|Search Links||About the Collection|
|To search for current and historic newspaper holdings at the library, go to WebLuis and fill in the menu box for a subject search with this type of search string: Name of County (Fla.)--Newspapers or City name (Fla.)--Newspapers||The Florida newspaper collection in the P. K. Yonge Library of Florida History and the main wing of the George A. Smathers Library is the largest and most comprehensive collection of its type in the state. The combined holdings at the University of Florida total more than 1000 Florida newspaper titles ranging in date from the late 18th through the 20th centuries. Every county and major city, as well as many small towns in the state, are represented. As part of an on-going project to collect important local and county newspapers, the library subscribes to 64 current titles. You can search for titles through WebLuis or through the database developed by the Florida Newspaper Project in conjunction with the United States Newspaper Project (see links at left for explanation and access).|
More on the P.K. Yonge Newspaper Collection
This collection represents a commitment initiated by P. K. Yonge for whom the Florida History collection is named. Mr. Yonge originally conceived the collection as a private one and then later as a public entity which would document the history of the state to the fullest extent possible and from a variety of vantage points including the economic, social and political elements of its development.
In 1947, following the lead of P.K. Yonge, Julien Yonge expanded the newspaper collection by obtaining microfilm of many nineteenth-century and early twentieth-century Florida papers from the Library of Congress, the National Archives, and other major repositories. Julien Yonge also established the Florida Newspaper Project, dedicated to preserving rare newspapers on microfilm. Through personal and professional connections he was able to borrow original issues of Florida newspapers from publishers and collectors and to have them microfilmed in Gainesville. Yonge also attended to the preservation of twentieth-century newspapers by subscribing to papers throughout the state and microfilming these issues on a regular basis. His goal was to make certain that at least one newspaper from each of Florida's sixty-seven counties would be preserved on microfilm. This project continues to the current day.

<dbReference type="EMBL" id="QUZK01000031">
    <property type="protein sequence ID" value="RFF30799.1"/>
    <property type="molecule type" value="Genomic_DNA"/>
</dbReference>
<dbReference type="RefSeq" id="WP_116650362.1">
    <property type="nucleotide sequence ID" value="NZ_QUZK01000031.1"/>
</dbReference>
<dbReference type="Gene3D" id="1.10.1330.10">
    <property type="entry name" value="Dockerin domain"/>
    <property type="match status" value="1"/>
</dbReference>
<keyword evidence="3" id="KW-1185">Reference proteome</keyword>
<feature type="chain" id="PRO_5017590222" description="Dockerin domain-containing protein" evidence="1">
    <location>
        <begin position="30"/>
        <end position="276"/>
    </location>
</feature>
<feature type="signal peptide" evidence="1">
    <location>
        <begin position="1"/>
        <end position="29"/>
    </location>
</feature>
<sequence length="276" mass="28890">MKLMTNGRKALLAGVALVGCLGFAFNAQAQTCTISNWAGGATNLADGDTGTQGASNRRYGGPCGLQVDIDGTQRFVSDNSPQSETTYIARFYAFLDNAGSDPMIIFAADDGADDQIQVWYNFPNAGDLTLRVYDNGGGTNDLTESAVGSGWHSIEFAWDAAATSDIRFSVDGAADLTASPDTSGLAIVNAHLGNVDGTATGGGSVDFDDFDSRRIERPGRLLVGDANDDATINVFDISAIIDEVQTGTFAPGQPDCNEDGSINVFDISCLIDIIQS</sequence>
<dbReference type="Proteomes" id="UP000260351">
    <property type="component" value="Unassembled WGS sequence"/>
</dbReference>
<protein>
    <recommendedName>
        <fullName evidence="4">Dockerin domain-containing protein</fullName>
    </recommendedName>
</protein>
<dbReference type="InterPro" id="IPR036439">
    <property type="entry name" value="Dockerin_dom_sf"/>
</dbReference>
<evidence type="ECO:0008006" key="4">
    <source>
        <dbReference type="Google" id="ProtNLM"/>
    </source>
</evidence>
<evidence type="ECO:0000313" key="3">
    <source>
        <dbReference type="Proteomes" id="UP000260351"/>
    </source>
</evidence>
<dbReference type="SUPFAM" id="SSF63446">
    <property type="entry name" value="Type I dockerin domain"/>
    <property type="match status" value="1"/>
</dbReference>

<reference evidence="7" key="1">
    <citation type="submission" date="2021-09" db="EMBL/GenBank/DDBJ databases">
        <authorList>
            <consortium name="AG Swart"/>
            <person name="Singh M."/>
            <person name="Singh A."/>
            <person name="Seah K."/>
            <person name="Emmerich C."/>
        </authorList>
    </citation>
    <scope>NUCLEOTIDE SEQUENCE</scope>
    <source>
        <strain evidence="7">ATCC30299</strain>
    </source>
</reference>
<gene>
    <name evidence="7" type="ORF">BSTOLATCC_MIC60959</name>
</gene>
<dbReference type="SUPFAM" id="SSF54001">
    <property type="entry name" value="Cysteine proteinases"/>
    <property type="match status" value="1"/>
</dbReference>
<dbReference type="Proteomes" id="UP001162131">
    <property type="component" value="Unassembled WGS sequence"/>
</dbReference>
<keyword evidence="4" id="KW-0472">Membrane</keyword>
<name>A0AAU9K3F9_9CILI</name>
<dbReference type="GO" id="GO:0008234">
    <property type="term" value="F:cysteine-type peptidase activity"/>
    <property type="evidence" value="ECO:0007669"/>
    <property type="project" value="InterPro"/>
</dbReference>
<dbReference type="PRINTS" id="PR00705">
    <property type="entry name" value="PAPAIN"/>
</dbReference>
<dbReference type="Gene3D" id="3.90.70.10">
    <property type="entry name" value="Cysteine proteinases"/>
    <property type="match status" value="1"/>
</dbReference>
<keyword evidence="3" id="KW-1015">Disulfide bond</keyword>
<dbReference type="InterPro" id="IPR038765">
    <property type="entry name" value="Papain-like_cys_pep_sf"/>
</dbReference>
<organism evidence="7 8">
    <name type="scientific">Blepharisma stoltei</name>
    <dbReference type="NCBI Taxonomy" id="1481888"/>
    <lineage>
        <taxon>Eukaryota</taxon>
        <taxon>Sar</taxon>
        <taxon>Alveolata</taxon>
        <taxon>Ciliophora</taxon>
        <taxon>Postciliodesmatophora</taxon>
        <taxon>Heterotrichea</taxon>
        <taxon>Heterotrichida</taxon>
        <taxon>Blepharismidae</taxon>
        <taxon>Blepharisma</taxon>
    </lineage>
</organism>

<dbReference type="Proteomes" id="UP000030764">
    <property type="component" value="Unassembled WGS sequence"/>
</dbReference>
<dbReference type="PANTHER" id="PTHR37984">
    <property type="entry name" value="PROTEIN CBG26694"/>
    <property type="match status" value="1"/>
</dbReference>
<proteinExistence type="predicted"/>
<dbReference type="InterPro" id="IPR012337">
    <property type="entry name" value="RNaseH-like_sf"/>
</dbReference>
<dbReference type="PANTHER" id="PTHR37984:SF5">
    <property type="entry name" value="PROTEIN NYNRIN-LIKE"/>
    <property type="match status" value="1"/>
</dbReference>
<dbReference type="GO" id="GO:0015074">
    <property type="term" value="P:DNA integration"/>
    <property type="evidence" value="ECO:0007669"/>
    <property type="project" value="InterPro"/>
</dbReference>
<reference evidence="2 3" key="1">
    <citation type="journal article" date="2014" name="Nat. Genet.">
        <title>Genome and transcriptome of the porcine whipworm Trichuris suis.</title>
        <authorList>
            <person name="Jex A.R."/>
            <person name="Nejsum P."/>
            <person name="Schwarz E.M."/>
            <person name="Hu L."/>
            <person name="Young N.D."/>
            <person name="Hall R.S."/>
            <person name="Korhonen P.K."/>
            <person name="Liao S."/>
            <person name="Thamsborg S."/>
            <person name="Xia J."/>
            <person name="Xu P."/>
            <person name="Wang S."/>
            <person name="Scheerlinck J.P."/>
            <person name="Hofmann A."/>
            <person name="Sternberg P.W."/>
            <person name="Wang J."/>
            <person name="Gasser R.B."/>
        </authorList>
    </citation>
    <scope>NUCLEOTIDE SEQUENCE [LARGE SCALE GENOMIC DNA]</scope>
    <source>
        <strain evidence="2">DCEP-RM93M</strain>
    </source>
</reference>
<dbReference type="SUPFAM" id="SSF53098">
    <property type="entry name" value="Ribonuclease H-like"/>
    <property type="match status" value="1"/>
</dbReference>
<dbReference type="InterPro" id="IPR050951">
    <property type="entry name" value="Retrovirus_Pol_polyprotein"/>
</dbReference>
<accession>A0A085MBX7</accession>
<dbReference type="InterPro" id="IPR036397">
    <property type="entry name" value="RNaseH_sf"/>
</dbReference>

Newspapers and Florida History
The evolution of a popular press in British North America meant that events in frontier Florida were reported and commented upon. In particular, newspapers of South Carolina and Georgia port cities described events in eighteenth- and nineteenth-century Florida. The Yonge Library has obtained microfilm of many such Southern newspapers.
The library holds microfilm copies of the following Charleston, South Carolina, papers (now housed in the Microfilm Room of the Main Library):
South Carolina Gazette (1732 - 1775); Times (1800-1821); Courier (1803-1873); Columbian Herald (1787-1790); and Mercury (1822-1868).
Accounts of Florida occurrences are likewise found in film of these Savannah, Georgia, newspapers:
Georgia Gazette (1763-1770, 1774-1776, 1778-1796); Gazette of Georgia (1783-1788); Georgia Republican and State Intelligencer (1802-1808); Savannah Republican (1817-1849); and Morning News (1850-1863, 1866-1910). Among Milledgeville, Georgia, papers held are the Georgia Journal (1809-1840), Southern Recorder (1820-1861) and the Federal Union (1830-1862).
Over the last 40 years the newspaper collection has continued to develop. Scholars make particularly good use of the Newspaper Archive as the source material for their research. To take but two examples: David R. Colburn and Richard Scher's Florida Gubernatorial Politics in the 20th Century (Tallahassee: Florida State University, 1980) relied extensively on newspaper reports for its source material. James W. Button's Blacks and Social Change (Princeton: Princeton University Press, 1989) used the newspapers in Yonge to document the impact of the civil rights movement in Florida and in other communities in the region.
The collection serves as a resource not
only for the University of Florida community but also as a state and regional resource. Small local and county libraries rely on the Yonge collection to supply them with microfilm copies of their area newspapers. Individuals from all walks of life use the collection for their own family or local
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